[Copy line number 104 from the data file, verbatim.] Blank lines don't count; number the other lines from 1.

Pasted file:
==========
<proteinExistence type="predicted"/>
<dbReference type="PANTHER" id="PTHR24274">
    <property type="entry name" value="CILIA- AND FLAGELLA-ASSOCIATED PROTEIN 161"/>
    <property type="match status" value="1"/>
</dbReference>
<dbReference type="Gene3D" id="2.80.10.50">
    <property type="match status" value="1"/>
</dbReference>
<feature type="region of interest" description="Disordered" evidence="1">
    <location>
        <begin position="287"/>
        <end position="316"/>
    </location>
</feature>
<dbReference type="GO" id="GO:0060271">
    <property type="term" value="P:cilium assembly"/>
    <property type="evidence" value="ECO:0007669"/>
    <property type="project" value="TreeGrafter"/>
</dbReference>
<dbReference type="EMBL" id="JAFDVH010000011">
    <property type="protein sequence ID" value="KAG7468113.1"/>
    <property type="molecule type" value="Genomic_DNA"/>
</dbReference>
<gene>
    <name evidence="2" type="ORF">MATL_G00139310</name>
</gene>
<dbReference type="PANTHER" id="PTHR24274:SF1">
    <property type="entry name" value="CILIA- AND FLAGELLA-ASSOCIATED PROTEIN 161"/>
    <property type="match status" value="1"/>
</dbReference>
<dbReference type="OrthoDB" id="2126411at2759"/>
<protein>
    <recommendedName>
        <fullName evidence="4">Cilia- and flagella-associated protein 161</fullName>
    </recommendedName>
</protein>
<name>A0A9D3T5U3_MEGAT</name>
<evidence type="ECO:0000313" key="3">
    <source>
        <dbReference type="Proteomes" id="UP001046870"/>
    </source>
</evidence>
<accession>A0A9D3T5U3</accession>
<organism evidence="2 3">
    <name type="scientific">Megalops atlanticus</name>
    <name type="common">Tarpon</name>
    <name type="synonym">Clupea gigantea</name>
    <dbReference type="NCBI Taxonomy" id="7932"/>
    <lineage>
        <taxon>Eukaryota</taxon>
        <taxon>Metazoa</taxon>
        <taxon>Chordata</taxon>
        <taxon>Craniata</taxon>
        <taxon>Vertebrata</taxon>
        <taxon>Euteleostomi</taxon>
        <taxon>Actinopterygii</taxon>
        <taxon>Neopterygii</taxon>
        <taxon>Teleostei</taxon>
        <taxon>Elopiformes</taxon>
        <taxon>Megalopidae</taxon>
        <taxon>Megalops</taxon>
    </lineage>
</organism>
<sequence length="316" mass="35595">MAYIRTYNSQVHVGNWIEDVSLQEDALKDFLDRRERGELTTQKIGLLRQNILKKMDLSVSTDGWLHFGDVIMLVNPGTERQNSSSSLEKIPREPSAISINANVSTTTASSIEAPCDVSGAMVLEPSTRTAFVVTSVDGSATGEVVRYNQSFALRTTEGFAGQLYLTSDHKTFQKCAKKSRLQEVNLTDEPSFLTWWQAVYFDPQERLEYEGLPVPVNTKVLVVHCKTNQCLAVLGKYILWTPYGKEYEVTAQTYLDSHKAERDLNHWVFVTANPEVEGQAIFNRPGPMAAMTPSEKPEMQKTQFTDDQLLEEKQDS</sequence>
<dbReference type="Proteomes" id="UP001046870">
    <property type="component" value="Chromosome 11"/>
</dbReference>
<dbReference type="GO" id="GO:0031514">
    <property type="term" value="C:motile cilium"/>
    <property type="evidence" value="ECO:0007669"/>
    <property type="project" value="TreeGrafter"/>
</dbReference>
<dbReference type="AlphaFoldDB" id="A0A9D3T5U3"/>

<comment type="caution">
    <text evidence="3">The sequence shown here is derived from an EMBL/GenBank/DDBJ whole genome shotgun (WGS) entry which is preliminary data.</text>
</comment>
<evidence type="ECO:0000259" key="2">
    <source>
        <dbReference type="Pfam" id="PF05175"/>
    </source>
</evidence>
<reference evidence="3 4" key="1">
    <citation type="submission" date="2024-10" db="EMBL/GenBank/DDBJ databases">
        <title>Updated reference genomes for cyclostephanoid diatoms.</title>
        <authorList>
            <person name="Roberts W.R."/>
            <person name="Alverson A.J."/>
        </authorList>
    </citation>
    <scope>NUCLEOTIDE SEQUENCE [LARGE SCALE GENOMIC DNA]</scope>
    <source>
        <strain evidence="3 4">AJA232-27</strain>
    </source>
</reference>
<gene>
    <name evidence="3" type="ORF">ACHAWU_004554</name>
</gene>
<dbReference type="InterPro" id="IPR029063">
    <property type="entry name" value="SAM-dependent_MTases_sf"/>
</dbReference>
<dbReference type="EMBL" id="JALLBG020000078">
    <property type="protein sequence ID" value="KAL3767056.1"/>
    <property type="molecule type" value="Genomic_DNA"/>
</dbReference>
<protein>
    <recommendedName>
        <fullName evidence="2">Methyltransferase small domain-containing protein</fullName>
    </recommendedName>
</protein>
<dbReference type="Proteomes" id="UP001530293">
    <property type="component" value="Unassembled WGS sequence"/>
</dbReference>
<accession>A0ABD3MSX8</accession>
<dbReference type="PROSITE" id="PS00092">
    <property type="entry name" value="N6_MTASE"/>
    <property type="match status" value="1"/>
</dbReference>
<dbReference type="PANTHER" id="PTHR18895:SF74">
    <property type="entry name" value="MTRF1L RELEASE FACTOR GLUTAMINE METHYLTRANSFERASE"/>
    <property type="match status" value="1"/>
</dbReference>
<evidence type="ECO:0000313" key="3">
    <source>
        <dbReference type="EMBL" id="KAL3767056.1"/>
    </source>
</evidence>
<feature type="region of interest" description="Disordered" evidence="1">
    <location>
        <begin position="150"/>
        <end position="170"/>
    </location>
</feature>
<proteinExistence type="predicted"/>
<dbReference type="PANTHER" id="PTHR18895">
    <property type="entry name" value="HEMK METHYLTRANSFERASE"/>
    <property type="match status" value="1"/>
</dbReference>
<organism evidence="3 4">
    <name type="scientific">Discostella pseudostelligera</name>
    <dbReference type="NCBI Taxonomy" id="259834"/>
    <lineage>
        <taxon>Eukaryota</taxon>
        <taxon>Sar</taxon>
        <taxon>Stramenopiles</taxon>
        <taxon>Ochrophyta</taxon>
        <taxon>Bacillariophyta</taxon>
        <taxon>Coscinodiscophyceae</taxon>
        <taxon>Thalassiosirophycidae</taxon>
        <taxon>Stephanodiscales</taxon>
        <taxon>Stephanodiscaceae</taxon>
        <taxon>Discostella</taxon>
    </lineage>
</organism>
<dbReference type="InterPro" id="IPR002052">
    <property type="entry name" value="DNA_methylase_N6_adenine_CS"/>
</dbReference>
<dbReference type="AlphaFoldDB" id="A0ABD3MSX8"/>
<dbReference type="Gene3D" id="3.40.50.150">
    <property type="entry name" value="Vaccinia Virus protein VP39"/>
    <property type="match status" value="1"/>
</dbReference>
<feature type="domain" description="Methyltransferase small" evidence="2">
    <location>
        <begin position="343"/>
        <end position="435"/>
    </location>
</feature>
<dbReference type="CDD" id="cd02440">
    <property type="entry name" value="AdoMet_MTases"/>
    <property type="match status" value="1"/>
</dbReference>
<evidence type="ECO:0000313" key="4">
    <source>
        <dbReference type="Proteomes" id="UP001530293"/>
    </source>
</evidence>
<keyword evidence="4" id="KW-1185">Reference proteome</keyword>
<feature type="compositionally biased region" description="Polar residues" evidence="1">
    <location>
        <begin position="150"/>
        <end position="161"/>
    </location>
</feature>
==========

</dbReference>